Objectives: Despite recent literature supporting the likely role of the insula in many functions, the actual participation of this multimodal lobe in the brain functioning remains unclear, i.e. has the insula an essential or compensable role?
Patients and methods: We surgically resected an insular low-grade glioma, using intraoperative electrical stimulation, in 42 patients who experienced seizures, but who presented no or only a slight neurological deficit. Surgery was performed under local anesthesia in patients with a lesion in the dominant hemisphere. The resection was systematically stopped according to cortico-subcortical functional boundaries.
Results: Intraoperative electrical mapping induced language disturbances, pain and vertigo, but no other side effects were observed. Post-operatively, the patients experienced a transient hemiparesis in 21 cases, language disorders in 10 cases, an athymhormic syndrome in 7 cases, a Foix-Chavany-Marie syndrome in 3 cases, and micturition disturbances in one case. Despite this immediate post-surgical worsening, all the patients recovered their preoperative neurological status within 3 months, except in three cases due to a deep stroke.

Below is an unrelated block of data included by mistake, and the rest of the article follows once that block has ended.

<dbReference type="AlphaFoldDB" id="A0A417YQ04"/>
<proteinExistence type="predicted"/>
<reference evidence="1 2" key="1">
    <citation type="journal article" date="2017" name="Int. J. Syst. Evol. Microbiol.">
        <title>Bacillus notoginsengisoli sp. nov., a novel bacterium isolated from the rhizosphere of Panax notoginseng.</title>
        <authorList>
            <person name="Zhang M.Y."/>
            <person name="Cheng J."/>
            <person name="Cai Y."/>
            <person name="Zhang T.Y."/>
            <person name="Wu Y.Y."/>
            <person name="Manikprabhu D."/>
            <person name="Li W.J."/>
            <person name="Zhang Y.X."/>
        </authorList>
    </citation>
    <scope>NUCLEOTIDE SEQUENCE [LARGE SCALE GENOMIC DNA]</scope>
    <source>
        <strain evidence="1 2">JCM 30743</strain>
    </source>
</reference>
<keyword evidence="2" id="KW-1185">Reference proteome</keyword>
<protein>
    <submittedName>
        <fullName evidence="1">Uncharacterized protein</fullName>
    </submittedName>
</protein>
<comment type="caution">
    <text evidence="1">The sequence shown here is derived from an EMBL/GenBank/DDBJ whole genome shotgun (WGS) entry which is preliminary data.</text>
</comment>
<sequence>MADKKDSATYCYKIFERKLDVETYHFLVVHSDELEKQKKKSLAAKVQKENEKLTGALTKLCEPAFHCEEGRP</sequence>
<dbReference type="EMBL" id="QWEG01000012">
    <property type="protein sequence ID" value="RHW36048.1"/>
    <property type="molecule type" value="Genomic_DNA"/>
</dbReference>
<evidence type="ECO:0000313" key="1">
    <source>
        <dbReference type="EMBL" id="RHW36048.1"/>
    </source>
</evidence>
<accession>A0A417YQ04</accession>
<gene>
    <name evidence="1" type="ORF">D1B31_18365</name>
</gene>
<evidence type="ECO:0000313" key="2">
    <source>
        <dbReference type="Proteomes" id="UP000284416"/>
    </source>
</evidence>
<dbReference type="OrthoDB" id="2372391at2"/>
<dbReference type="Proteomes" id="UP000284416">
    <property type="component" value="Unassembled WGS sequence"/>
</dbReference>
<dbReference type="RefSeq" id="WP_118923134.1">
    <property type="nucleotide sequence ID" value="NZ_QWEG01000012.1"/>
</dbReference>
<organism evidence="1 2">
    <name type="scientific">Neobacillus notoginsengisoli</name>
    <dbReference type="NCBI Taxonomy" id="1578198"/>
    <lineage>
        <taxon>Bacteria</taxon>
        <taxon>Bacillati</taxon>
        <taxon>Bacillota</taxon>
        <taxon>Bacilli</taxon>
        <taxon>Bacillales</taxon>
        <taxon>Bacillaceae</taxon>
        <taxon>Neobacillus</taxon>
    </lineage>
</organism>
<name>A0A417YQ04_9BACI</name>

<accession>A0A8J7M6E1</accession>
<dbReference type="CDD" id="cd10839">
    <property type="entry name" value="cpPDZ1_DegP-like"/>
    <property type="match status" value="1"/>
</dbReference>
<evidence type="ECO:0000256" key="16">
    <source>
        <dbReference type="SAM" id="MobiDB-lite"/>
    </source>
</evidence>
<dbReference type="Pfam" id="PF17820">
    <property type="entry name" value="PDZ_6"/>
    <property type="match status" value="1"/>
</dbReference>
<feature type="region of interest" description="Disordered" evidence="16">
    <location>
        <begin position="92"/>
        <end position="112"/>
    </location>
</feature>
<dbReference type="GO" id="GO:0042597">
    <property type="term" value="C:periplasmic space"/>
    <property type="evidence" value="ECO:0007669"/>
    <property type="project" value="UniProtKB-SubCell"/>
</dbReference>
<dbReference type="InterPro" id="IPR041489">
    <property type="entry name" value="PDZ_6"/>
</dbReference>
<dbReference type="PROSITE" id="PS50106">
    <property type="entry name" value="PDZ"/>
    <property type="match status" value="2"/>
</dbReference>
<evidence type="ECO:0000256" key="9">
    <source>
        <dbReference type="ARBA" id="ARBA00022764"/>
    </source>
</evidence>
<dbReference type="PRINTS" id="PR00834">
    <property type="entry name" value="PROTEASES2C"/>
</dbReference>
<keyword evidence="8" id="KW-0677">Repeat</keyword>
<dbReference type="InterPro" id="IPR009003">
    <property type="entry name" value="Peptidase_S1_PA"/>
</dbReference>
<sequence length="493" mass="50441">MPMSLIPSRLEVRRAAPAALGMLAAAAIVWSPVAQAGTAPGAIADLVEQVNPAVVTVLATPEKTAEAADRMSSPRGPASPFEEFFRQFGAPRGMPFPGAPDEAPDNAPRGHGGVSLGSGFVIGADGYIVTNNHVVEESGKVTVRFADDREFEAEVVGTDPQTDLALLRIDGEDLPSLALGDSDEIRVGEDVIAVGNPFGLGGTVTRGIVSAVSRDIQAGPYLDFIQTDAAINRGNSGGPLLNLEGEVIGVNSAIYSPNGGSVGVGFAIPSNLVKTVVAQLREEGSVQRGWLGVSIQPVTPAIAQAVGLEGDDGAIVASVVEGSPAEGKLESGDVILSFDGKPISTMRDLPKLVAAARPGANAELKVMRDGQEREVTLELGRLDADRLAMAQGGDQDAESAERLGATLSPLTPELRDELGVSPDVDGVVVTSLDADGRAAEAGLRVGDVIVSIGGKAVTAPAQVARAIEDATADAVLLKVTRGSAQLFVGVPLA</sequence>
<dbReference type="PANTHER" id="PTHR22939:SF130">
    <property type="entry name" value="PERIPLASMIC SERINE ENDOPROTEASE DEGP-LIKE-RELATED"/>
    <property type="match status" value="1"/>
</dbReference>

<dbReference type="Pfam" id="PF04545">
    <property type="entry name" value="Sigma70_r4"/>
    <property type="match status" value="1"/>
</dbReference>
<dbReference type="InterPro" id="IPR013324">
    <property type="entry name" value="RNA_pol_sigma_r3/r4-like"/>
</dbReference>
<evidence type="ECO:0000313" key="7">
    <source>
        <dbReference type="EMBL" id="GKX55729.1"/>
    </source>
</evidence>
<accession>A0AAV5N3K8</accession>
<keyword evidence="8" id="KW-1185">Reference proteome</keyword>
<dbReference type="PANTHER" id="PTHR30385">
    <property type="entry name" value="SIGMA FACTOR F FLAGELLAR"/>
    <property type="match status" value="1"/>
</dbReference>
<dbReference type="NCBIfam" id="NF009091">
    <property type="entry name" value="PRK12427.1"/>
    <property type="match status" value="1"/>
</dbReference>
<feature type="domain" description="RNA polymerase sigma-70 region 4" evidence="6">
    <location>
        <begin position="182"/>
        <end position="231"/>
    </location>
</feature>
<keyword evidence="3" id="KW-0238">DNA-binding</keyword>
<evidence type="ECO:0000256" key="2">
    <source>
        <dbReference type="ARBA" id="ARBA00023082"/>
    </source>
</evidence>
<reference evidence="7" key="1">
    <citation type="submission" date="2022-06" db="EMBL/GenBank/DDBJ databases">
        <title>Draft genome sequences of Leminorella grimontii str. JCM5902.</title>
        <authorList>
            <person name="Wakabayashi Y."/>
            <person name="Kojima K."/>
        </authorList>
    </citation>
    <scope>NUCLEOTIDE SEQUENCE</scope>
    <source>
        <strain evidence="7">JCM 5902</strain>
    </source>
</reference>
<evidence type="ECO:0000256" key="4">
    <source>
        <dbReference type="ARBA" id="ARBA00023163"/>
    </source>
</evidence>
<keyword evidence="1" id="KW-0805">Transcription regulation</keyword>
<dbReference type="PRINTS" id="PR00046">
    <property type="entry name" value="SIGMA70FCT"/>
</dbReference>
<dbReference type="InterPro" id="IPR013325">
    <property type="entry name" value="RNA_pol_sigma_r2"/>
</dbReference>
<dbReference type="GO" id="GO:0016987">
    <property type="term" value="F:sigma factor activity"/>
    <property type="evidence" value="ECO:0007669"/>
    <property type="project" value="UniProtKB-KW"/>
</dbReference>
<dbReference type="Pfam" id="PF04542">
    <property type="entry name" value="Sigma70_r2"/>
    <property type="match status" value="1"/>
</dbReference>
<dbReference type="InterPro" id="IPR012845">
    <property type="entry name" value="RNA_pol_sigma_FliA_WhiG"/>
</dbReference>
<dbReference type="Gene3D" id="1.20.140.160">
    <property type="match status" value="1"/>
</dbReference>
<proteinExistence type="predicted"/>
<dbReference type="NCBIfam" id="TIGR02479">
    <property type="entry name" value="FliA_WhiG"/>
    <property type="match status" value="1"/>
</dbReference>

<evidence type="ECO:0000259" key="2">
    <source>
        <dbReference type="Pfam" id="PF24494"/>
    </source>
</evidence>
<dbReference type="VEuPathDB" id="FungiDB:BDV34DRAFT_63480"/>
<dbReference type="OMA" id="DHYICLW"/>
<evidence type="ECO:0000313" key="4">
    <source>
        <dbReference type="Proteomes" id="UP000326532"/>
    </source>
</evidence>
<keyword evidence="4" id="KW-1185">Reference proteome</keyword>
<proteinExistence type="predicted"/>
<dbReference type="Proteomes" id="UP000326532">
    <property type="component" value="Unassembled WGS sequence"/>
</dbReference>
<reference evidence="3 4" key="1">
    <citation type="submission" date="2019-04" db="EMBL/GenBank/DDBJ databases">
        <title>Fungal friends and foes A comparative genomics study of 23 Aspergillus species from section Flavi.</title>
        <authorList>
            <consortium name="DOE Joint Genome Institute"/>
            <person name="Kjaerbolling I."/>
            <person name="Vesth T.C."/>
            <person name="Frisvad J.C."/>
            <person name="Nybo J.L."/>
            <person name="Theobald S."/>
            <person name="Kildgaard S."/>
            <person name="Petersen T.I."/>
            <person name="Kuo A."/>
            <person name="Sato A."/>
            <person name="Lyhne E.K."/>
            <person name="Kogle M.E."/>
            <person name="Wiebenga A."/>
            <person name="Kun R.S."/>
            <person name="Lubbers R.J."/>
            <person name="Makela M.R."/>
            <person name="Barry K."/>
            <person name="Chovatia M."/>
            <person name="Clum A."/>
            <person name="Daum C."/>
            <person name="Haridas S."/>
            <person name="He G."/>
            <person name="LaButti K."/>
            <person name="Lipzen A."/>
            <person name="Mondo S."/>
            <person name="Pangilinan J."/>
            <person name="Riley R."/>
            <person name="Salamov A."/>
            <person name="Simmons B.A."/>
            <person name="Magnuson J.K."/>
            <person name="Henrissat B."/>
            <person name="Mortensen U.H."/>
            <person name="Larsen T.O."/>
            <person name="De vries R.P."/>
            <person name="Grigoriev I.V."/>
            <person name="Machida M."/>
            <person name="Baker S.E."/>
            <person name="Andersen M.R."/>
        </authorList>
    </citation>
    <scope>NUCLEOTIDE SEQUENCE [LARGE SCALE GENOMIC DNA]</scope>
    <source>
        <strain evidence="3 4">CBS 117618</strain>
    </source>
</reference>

Conclusion: These results show that the insula, a complex associative multimodal structure poorly studied until now, can be functionally compensated. Such a plastic potential may have important fundamental and clinical implications, in particular in the field of oncological neurosurgery.